There is more music for piano than any other kind of music in this online collection. A fair amount of it is by American composers who hoped that their works would join the company of piano pieces played in concert: brothers of the Schumann genre pieces, the Mendelssohn Songs Without Words, the Chopin nocturnes, the Brahms intermezzi. Louis Moreau Gottschalk(1829-1869), the first American composer to enter this company, died just before the period presented here; his music appears here in posthumous publications. There are also a few pieces written as memorials to Gottschalk. Charles Kunkel (1840-1923), who had played piano duets with Gottschalk, wrote music that continued the Gottschalk tradition of flamboyance (his most successful piece, "Alpine Storm," was published in 1888, too late for this collection); other composers tended to opt rather for Mendelssohnian/Brahmsian restraint.
American composers for the piano in this period include several still well known to music scholars: pioneer William Mason (1829-1908), Boston classicists John Knowles Paine (1834-1906) and the younger Arthur Foote (1853-1937) (who appears in this online collection as an editor of European piano music), immigrants Ernest Perabo (1845-1920) and Julius Eichberg (1824-93), a single work of the young Edward MacDowell (1860-1908), and, foreshadowing a later generation of composers, music of the child prodigy Henry Hadley (1871-1937), who would develop into one of the significant American composers of the early twentieth century. There are other composers, obscure even by the standards of American music in the 1870s-80s: Robert Goldbeck (1839-1908), Frederick Brandeis, Homer N. Bartlett (1846-1920), Charles Dennée (1863-1946), Auguste Mignon, S. B. (doubtless "Sebastian Bach") Mills. All wrote pieces that can be programmed in concert without apology.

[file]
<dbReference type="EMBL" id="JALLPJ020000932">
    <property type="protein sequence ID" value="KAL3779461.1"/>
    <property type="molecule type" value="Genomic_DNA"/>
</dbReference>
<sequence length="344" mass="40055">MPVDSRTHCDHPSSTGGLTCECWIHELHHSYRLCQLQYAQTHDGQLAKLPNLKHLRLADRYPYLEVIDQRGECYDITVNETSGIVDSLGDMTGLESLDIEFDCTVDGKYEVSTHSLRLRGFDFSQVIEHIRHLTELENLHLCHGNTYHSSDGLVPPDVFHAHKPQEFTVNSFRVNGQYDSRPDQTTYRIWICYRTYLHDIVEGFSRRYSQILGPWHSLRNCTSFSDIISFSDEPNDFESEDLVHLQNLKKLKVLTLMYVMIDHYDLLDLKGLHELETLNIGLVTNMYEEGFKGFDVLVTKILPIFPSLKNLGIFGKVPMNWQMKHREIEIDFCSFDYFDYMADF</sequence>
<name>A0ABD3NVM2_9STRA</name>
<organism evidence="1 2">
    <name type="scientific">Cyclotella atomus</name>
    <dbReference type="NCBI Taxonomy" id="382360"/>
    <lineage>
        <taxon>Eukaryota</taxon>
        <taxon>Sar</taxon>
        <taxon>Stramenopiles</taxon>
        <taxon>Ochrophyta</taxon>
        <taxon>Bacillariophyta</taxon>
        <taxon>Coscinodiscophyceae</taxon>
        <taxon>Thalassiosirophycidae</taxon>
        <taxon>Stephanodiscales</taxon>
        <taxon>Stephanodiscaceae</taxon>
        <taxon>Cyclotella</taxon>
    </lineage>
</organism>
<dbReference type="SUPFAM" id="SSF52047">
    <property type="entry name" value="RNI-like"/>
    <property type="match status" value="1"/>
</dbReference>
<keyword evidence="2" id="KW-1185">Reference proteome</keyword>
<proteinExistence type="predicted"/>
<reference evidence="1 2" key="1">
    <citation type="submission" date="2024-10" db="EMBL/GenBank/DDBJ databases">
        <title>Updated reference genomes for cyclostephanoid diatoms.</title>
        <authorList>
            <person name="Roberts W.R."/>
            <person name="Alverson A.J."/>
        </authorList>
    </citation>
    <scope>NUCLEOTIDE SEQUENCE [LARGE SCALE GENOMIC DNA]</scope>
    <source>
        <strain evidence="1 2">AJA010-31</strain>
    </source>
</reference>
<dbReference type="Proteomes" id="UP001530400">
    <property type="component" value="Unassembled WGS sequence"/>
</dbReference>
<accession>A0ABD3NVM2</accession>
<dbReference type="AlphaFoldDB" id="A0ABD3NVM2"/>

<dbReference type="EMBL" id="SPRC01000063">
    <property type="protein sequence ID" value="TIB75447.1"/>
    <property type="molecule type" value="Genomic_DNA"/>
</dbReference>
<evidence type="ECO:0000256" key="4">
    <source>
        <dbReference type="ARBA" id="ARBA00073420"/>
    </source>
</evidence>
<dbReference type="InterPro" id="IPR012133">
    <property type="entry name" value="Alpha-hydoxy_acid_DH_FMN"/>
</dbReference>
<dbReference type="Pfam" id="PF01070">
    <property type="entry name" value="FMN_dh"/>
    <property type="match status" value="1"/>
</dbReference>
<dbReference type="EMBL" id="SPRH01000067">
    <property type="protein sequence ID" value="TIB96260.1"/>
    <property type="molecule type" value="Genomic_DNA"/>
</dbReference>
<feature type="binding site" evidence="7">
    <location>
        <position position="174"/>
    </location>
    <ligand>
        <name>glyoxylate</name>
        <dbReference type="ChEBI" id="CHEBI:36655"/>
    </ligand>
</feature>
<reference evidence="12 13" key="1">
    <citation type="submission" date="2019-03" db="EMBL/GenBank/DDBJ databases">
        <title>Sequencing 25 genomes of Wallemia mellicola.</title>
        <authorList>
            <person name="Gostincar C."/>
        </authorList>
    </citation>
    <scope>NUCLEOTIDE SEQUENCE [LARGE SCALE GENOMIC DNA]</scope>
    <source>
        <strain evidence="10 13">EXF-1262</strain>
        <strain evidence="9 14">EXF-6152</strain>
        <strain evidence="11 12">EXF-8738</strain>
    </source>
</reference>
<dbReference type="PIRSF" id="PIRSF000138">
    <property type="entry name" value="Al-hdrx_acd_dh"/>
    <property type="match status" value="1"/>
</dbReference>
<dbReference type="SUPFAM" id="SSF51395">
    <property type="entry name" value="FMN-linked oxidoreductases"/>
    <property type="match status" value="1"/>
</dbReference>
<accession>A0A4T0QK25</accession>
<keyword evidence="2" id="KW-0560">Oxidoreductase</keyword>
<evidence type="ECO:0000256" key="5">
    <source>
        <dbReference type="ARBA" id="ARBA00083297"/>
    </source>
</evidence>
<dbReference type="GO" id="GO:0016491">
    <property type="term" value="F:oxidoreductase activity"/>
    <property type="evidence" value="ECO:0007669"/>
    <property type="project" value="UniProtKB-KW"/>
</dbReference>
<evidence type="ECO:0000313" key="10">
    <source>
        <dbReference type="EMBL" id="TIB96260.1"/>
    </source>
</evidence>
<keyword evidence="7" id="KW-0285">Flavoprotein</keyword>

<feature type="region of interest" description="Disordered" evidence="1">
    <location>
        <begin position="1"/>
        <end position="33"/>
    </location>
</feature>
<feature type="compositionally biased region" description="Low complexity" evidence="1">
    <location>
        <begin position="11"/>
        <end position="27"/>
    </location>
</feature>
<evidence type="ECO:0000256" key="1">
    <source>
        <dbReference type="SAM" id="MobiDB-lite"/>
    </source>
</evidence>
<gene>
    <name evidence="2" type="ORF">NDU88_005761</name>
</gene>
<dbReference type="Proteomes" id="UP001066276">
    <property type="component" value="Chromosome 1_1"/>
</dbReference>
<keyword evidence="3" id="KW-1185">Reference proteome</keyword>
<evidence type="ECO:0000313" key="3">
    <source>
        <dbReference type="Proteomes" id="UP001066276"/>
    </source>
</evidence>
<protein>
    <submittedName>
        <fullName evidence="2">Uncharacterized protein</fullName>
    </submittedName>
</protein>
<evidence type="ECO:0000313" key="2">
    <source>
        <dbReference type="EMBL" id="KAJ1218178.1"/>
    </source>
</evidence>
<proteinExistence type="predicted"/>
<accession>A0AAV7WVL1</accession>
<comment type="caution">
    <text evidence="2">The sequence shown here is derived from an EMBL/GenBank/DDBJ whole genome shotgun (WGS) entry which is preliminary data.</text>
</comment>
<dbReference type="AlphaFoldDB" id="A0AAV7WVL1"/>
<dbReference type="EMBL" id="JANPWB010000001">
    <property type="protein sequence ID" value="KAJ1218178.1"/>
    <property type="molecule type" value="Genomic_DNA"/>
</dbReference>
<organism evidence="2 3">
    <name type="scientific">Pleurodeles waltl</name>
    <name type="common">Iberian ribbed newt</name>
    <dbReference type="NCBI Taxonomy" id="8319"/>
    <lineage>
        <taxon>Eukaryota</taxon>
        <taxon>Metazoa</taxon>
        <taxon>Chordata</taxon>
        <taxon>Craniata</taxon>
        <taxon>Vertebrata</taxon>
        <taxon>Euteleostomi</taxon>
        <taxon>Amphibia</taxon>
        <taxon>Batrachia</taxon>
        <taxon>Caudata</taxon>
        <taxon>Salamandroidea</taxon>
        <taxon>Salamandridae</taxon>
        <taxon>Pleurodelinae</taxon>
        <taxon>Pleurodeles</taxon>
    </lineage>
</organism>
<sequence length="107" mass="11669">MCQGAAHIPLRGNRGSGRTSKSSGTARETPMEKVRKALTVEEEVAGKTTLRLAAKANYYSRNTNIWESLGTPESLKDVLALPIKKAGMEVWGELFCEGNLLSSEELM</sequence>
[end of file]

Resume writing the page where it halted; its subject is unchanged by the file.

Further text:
Existing alongside these works is a far larger number of pieces aimed frankly at the parlor piano and the amateur pianist. There are innumerable sets of "brilliant variations" on popular tunes, brilliant but not unduly difficult, delivering a splashy effect with a minimum of practice; there are marches; there are dances: waltzes, polkas, galops, schottisches, mazurkas, and those dance-suites the quadrille and the lancers, the last two often made up of popular tunes of the day. Some of these are designed for dancing (a moderate number contain instructions for dancing) but many are meant purely for the player's diversion. Like the concert pieces, the parlor pieces have their principal composers, including Henry Maylath (1827-1883), Charles D. Blake, and the prolific E. Mack, whose name appears on more pieces of music in this online collection than does any other.